With a wealth of experience in the radio advertising industry, Radio Airtime Media are fully equipped to guide the Diabetes Research Network through the fulfilment their objectives.
(PRWEB UK) 18 June 2013
Radio Airtime Media are working with the Diabetes Research Network, directing a marketing strategy to raise the profile of an ongoing research initiative entitled ‘Help DiaBEATes’. Targeting a regional audience, a radio campaign will be active for two weeks from the 10th June, encouraging the public to register their interest in clinical research trials using the North West channels of Real and Smooth Radio, plus the Asian Sound network.
The 30-second advertising spot directly targets people “with either type 1 or type 2 diabetes,” persuading them to “help us improve treatment and care for other diabetic patients.” The narrative explains the Help DiaBEATes objective of discovering “new, better ways of beating diabetes,” providing an SMS contact number of 81400 for willing participants, along with the researchforthefuture.org website.
Located at the NIHR research facility at Salford Royal NHS Foundation Trust, the Diabetes Research Network are seeking innovative methods of combating the condition, which currently affects 2.8 million in the UK – not including the estimated 800,000 more who are unaware that they have it. Expected to reach 4 million by 2025, diabetes could experience a reduced impact with help from the public.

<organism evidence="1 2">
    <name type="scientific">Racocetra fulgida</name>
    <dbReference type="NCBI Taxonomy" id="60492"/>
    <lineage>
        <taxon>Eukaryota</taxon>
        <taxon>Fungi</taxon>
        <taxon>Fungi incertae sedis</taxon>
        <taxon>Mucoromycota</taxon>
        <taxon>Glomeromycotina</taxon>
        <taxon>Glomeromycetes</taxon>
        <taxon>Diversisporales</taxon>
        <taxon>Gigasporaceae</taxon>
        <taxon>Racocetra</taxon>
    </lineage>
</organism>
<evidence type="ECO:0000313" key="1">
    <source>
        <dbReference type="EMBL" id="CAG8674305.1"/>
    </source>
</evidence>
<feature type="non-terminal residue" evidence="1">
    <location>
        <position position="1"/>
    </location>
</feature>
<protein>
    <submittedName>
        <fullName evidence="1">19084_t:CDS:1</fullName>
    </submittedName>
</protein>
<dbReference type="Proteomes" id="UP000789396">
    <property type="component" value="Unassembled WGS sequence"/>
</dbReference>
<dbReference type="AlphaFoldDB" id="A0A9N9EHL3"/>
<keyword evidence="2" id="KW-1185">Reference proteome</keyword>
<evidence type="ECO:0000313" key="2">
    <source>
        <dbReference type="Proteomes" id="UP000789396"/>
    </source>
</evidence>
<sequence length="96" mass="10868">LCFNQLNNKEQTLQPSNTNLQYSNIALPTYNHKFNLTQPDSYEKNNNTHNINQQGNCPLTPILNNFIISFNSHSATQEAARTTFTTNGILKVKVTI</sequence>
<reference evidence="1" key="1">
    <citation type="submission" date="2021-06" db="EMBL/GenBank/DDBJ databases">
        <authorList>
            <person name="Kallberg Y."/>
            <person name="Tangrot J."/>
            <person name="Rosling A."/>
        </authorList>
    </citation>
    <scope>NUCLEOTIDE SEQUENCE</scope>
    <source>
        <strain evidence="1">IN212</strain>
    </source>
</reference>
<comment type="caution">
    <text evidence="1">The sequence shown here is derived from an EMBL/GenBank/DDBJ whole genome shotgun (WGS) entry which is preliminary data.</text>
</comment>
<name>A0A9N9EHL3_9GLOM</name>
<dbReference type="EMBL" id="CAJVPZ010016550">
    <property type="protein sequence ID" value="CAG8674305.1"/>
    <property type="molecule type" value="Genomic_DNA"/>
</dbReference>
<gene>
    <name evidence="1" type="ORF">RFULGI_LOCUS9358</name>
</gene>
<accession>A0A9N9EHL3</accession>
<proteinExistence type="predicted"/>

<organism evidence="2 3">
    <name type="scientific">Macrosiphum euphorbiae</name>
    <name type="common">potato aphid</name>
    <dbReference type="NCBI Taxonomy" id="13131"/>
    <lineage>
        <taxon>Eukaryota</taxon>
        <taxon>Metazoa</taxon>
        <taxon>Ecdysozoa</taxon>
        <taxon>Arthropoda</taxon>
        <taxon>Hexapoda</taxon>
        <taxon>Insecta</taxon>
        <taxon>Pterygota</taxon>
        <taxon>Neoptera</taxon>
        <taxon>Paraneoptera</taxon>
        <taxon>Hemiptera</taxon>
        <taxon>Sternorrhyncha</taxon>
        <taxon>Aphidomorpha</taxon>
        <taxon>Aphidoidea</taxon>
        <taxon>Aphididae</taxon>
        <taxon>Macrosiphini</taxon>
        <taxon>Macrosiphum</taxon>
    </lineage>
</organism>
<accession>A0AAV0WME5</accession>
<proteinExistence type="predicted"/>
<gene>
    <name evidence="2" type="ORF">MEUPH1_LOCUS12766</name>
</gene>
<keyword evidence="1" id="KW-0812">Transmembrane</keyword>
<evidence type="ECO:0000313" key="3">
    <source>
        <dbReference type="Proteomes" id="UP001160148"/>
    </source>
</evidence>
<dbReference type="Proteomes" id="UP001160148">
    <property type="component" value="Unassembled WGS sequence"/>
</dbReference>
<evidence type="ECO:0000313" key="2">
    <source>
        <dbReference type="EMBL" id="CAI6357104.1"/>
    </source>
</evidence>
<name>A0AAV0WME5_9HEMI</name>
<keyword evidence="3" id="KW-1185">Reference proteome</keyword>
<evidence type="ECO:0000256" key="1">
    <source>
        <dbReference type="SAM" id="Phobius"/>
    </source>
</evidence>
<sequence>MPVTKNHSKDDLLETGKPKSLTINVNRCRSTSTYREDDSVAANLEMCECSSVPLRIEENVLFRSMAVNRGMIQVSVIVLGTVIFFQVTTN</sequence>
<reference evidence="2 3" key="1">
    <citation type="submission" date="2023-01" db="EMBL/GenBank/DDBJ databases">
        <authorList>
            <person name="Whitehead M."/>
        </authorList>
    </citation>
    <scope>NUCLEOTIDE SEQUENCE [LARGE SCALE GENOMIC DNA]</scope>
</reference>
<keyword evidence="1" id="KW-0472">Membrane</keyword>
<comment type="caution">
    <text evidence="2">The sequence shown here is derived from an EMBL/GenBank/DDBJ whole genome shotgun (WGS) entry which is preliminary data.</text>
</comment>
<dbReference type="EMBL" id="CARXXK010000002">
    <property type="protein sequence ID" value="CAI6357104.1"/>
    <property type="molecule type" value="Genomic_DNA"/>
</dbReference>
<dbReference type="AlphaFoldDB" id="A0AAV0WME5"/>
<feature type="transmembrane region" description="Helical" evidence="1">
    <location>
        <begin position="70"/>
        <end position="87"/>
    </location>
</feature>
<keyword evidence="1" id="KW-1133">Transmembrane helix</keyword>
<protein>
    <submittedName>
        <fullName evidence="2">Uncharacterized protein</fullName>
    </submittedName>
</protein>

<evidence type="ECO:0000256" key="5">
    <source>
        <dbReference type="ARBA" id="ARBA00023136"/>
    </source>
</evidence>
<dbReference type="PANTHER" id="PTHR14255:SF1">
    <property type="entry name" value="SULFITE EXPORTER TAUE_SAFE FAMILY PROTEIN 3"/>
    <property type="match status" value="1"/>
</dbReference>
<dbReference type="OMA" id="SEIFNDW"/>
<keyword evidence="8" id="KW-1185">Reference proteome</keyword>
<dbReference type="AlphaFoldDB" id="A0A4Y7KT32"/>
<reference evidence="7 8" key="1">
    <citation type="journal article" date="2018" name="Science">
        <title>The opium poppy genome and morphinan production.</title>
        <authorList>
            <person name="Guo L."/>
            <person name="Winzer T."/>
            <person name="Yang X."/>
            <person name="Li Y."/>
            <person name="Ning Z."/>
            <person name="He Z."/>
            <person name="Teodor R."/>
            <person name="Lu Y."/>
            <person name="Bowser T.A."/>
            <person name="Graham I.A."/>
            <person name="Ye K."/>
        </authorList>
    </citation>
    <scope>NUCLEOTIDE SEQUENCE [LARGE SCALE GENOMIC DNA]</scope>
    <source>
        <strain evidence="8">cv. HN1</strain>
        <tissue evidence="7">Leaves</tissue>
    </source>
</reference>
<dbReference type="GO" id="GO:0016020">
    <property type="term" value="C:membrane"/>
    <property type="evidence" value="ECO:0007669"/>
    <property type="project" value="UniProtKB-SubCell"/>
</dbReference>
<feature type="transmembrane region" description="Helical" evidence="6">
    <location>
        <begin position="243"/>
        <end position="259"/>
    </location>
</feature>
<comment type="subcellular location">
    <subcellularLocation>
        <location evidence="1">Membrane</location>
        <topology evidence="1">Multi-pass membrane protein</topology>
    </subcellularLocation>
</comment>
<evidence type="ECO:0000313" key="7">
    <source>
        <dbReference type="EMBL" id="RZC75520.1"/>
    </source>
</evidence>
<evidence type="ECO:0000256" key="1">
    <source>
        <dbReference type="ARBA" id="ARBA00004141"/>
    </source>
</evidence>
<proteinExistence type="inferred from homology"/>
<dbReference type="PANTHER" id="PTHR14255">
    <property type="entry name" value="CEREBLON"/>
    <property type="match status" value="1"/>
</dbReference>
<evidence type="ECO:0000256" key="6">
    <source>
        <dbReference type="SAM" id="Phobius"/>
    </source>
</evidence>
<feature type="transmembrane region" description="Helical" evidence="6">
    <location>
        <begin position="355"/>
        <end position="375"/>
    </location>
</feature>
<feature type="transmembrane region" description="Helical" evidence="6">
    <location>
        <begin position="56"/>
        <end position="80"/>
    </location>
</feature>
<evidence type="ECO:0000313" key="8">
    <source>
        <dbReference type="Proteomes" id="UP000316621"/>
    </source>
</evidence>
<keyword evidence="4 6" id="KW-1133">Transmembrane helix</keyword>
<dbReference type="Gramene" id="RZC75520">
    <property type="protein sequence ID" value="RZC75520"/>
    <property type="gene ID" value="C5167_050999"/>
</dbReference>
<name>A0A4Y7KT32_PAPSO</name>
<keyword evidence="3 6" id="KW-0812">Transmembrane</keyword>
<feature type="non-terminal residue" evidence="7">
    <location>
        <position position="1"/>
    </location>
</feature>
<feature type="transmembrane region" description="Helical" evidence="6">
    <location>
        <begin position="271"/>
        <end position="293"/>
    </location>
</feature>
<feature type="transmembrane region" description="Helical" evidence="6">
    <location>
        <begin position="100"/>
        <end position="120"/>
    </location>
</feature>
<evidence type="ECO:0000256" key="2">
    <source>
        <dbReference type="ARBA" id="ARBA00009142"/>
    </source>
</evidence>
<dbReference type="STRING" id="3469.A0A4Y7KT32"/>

With a wealth of experience in the radio advertising industry, Radio Airtime Media are fully equipped to guide the Diabetes Research Network through the fulfilment of their objectives. In order to access an audience within the regional Greater Manchester area, the campaign will be presented across North West branches of national stations Real and Smooth, both of which are targeted at an older demographic and thus one which will have a greater density of those affected by diabetes. Coverage across Asian Sound also provides substantial exposure for the campaign, as those of Asian descent have a higher risk of developing diabetes.